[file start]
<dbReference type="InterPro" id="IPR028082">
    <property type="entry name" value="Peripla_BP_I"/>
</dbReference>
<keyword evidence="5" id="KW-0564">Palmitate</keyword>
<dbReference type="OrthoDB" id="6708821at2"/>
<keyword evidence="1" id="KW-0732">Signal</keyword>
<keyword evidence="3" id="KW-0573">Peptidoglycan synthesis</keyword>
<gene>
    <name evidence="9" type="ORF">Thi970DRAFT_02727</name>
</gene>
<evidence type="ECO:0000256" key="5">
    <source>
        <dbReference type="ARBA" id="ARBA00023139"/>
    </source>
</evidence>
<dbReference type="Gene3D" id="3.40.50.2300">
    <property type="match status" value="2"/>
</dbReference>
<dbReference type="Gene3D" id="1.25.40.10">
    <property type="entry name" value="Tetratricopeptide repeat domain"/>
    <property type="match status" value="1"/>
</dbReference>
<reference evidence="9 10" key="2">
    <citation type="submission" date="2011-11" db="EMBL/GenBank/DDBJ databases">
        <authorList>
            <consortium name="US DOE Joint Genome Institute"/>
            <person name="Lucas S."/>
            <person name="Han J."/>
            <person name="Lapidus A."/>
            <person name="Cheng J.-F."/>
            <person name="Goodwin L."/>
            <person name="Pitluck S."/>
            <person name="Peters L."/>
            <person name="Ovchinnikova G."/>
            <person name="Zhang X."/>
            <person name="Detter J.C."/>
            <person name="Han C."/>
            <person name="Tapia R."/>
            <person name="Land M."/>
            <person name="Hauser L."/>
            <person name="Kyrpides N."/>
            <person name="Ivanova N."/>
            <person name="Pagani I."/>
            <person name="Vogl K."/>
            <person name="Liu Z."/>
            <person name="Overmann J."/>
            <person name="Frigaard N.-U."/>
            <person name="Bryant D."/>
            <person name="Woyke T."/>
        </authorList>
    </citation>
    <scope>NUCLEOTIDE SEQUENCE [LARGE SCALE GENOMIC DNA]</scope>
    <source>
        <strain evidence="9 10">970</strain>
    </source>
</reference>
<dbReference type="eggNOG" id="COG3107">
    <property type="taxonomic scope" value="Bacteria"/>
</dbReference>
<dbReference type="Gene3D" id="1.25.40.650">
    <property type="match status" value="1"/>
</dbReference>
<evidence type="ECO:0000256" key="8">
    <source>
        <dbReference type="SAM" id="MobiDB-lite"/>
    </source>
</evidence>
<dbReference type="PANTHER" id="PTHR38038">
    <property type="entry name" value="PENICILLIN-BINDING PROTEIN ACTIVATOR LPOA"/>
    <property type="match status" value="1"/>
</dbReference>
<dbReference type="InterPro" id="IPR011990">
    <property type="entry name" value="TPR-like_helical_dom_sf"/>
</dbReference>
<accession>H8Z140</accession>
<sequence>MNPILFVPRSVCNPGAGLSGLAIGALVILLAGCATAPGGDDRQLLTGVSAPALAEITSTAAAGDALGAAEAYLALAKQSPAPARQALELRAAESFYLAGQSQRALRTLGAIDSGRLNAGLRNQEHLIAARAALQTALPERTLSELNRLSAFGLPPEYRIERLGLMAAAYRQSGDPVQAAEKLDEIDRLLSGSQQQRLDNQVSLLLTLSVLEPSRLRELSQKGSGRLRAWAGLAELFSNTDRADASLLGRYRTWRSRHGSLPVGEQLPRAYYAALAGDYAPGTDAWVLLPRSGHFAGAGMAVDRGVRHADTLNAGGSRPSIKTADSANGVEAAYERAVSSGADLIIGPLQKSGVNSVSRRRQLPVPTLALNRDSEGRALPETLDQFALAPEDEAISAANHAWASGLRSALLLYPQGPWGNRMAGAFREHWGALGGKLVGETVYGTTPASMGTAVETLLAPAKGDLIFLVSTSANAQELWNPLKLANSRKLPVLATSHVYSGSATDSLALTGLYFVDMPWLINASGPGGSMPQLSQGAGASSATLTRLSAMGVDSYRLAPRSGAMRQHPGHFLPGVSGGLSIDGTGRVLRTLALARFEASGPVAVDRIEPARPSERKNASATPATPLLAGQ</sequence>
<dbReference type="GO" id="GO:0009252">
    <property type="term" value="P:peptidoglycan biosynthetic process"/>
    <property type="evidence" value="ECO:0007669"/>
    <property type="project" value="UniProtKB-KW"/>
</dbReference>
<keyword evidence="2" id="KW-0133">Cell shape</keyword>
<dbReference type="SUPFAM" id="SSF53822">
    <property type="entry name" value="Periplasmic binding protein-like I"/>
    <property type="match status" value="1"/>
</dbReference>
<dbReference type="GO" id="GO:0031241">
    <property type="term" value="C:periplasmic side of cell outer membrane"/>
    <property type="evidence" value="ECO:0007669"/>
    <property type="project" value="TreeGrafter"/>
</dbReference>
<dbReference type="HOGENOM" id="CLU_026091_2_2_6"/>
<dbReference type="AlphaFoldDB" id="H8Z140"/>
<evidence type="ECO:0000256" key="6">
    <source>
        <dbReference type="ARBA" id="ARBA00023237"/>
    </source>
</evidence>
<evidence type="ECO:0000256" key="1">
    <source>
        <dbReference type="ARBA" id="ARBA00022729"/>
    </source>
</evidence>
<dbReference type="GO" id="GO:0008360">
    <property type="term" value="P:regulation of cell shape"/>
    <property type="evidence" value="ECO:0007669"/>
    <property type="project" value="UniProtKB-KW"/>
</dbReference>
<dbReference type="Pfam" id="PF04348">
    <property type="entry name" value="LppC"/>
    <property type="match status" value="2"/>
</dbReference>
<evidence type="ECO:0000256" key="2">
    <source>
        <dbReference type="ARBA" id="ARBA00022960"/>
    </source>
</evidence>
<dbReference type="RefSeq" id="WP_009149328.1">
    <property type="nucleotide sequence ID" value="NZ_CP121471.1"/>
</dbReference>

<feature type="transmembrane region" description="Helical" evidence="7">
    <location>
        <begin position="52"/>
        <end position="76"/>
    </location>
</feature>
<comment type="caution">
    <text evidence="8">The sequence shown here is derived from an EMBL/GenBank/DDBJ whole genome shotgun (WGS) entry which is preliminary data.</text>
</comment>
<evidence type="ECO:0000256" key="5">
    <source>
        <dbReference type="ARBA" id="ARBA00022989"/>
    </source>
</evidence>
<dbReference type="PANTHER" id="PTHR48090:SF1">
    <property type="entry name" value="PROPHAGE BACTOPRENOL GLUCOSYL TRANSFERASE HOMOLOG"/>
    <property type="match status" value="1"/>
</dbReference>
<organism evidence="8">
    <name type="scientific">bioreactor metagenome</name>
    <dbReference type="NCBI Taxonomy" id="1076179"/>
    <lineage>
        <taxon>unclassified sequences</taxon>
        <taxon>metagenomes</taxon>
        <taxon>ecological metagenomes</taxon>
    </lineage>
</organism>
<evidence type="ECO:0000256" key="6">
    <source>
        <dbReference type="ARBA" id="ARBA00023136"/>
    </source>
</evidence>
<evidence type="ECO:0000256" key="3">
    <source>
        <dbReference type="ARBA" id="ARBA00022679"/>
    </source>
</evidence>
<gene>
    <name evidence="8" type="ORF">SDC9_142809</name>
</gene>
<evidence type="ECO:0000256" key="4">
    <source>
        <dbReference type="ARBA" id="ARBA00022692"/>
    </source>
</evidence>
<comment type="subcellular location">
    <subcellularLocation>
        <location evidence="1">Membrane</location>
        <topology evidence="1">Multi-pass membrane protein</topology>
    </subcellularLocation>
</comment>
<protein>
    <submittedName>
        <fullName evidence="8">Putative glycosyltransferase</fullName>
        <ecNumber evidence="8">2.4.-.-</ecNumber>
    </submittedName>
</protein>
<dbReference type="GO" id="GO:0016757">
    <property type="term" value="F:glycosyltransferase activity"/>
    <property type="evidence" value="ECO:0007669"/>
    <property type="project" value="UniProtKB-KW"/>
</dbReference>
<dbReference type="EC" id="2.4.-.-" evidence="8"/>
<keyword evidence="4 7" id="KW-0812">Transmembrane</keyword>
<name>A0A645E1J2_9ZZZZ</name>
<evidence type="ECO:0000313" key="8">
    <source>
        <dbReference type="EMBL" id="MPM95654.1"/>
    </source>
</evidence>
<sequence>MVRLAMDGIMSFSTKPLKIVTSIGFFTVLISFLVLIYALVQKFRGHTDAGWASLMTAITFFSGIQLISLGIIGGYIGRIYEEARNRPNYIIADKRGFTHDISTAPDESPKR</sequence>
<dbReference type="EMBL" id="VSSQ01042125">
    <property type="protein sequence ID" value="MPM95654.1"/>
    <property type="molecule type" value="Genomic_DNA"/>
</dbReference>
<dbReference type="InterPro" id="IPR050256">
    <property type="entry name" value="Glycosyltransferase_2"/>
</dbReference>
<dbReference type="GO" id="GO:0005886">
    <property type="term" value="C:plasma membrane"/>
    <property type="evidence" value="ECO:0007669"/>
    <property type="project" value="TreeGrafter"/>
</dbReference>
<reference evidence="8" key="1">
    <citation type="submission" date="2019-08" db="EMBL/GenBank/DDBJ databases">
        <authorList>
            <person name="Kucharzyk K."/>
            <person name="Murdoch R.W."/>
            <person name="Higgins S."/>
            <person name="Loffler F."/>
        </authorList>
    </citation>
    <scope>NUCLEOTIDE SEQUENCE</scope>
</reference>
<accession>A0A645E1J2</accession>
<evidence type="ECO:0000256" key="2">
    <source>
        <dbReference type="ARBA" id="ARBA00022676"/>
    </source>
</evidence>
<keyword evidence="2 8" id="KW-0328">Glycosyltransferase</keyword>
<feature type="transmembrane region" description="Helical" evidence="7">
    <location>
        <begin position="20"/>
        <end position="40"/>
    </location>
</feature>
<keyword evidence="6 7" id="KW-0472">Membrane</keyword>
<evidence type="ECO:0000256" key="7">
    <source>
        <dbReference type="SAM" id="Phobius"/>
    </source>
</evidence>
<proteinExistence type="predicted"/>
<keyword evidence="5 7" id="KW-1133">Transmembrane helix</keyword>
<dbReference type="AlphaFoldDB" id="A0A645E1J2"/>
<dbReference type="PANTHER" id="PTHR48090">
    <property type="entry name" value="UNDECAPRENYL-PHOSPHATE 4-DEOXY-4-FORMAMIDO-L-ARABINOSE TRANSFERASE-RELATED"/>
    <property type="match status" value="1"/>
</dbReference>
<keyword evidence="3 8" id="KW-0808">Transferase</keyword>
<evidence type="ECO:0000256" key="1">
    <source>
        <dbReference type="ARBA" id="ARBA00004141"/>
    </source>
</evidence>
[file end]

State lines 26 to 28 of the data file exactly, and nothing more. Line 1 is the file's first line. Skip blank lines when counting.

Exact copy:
            <consortium name="US DOE Joint Genome Institute"/>
            <person name="Lucas S."/>
            <person name="Han J."/>